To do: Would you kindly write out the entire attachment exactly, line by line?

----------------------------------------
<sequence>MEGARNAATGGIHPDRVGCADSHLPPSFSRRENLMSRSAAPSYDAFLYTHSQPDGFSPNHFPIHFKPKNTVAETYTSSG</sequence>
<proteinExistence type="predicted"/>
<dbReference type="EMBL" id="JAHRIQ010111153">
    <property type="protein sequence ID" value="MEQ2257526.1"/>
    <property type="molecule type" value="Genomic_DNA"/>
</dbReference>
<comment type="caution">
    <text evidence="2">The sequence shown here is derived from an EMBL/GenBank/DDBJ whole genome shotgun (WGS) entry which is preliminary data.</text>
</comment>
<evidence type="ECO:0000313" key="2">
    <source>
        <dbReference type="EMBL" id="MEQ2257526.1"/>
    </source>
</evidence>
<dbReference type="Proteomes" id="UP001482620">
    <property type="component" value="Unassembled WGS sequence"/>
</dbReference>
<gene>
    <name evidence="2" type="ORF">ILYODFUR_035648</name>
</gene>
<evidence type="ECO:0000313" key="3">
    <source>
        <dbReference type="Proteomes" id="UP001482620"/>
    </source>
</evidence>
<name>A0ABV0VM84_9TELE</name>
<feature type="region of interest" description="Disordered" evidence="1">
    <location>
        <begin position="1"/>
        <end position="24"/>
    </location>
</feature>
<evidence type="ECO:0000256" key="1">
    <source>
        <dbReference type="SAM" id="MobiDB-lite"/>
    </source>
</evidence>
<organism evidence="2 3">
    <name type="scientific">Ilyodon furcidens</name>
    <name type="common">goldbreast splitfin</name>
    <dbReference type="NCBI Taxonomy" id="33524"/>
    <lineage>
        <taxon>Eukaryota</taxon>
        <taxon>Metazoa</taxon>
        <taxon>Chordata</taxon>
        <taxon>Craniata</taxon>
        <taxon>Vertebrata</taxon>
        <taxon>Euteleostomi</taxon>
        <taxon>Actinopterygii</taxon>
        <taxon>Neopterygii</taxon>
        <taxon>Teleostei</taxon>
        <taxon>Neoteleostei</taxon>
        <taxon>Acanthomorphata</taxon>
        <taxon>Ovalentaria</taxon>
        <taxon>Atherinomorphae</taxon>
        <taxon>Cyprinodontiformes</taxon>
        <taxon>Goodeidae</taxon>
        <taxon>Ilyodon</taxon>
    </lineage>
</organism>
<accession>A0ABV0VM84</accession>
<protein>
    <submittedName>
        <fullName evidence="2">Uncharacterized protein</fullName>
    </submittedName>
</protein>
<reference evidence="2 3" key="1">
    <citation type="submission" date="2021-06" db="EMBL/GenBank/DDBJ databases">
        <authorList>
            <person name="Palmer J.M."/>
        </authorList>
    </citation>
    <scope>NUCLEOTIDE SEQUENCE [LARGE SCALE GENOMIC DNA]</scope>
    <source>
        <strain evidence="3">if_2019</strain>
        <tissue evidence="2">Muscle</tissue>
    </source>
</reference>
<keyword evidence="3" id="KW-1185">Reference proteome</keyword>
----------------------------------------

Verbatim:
<sequence>MEGARNAATGGIHPDRVGCADSHLPPSFSRRENLMSRSAAPSYDAFLYTHSQPDGFSPNHFPIHFKPKNTVAETYTSSG</sequence>
<proteinExistence type="predicted"/>
<dbReference type="EMBL" id="JAHRIQ010111153">
    <property type="protein sequence ID" value="MEQ2257526.1"/>
    <property type="molecule type" value="Genomic_DNA"/>
</dbReference>
<comment type="caution">
    <text evidence="2">The sequence shown here is derived from an EMBL/GenBank/DDBJ whole genome shotgun (WGS) entry which is preliminary data.</text>
</comment>
<evidence type="ECO:0000313" key="2">
    <source>
        <dbReference type="EMBL" id="MEQ2257526.1"/>
    </source>
</evidence>
<dbReference type="Proteomes" id="UP001482620">
    <property type="component" value="Unassembled WGS sequence"/>
</dbReference>
<gene>
    <name evidence="2" type="ORF">ILYODFUR_035648</name>
</gene>
<evidence type="ECO:0000313" key="3">
    <source>
        <dbReference type="Proteomes" id="UP001482620"/>
    </source>
</evidence>
<name>A0ABV0VM84_9TELE</name>
<feature type="region of interest" description="Disordered" evidence="1">
    <location>
        <begin position="1"/>
        <end position="24"/>
    </location>
</feature>
<evidence type="ECO:0000256" key="1">
    <source>
        <dbReference type="SAM" id="MobiDB-lite"/>
    </source>
</evidence>
<organism evidence="2 3">
    <name type="scientific">Ilyodon furcidens</name>
    <name type="common">goldbreast splitfin</name>
    <dbReference type="NCBI Taxonomy" id="33524"/>
    <lineage>
        <taxon>Eukaryota</taxon>
        <taxon>Metazoa</taxon>
        <taxon>Chordata</taxon>
        <taxon>Craniata</taxon>
        <taxon>Vertebrata</taxon>
        <taxon>Euteleostomi</taxon>
        <taxon>Actinopterygii</taxon>
        <taxon>Neopterygii</taxon>
        <taxon>Teleostei</taxon>
        <taxon>Neoteleostei</taxon>
        <taxon>Acanthomorphata</taxon>
        <taxon>Ovalentaria</taxon>
        <taxon>Atherinomorphae</taxon>
        <taxon>Cyprinodontiformes</taxon>
        <taxon>Goodeidae</taxon>
        <taxon>Ilyodon</taxon>
    </lineage>
</organism>
<accession>A0ABV0VM84</accession>
<protein>
    <submittedName>
        <fullName evidence="2">Uncharacterized protein</fullName>
    </submittedName>
</protein>
<reference evidence="2 3" key="1">
    <citation type="submission" date="2021-06" db="EMBL/GenBank/DDBJ databases">
        <authorList>
            <person name="Palmer J.M."/>
        </authorList>
    </citation>
    <scope>NUCLEOTIDE SEQUENCE [LARGE SCALE GENOMIC DNA]</scope>
    <source>
        <strain evidence="3">if_2019</strain>
        <tissue evidence="2">Muscle</tissue>
    </source>
</reference>
<keyword evidence="3" id="KW-1185">Reference proteome</keyword>